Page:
Tango - . Mass: 1,200 kg (2,600 lb). Nation: Europe. Agency: ESA. Manufacturer: Friedrichshafen. Class: Earth. Type: Magnetosphere satellite. Spacecraft: Cluster 2. USAF Sat Cat: 26464 . COSPAR: 2000-045B. Apogee: 116,300 km (72,200 mi). Perigee: 21,430 km (13,310 mi). Inclination: 88.50 deg. Period: 3,423.40 min.
Rumba and Tango were the second pair of Cluster II magnetospheric research satellites of the European Space Agency. A series of five burns of the Fregat stage took them from an initial 190 km / 64.8 degree parking orbit to their final 17,200 x 120,600 km orbits inclined 90 degrees to the equator. They then separated from the Fregat and took up operations.
http://www.astronautix.com/a/august09.html

https://space.skyrocket.de/doc_sdat/cluster.htm

https://space.skyrocket.de/doc_chr/lau2000.htm

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Odp: Kalendarium historycznych wydarzeń
« Odpowiedź #426 dnia: Sierpień 08, 2020, 09:31 »
Czy aby na pewno 8 sierpnia 2000 ?

Kolejna para Clusterów na orbicie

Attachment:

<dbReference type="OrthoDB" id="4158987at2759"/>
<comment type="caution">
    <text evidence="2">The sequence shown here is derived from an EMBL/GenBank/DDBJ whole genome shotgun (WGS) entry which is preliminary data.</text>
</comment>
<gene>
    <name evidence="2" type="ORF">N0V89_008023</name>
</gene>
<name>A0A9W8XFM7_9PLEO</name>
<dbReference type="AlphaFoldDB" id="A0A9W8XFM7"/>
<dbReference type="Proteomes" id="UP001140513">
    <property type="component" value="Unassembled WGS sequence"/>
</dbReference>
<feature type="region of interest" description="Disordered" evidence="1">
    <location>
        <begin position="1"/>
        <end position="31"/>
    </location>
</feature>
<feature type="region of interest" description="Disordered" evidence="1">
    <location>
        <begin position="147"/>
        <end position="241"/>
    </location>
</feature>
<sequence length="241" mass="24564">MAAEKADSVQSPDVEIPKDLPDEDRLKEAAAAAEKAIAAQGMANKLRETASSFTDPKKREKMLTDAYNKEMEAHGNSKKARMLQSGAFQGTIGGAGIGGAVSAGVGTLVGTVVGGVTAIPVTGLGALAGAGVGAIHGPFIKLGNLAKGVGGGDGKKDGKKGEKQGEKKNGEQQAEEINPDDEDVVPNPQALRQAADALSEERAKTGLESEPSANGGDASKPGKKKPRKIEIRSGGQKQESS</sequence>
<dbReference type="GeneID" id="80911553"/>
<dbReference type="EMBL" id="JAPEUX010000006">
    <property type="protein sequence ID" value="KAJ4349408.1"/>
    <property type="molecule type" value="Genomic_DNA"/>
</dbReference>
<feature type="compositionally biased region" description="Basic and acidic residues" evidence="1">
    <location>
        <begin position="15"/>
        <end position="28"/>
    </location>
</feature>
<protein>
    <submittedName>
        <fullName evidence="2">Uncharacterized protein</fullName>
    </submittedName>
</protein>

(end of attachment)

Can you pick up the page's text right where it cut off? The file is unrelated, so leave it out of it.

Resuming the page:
08.08.2000 o 11:13:35.440 z Bajkonuru wystartowała rakieta Sojuz/Fregat, która wyniosła na orbitę dwa satelity
serii Cluster-2 - Rumba (FM-5) i Tango (FM-8). Poprzednie nosiły nazwy Samba (FM-6) i Salsa (FM-7) i ich
start opisywany był tutaj. Mimo drobnych problemów z 3-cim stopniem rakiety nośnej oba satelity po
szeregu manewrów osiągnęły zaplanowane robocze orbity (hp=17200 km, ha=120600 km i=90,5°). Obecnie
wszystkie 4 satelity są na właściwych orbitach i po ukończeniu testów sprzętu przystąpią do naukowych
badań według planu lotu.
http://lk.astronautilus.pl/n000801.htm#04
...

Na pewno 09.08.2000...dzięki za korektę!
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Odp: Kalendarium historycznych wydarzeń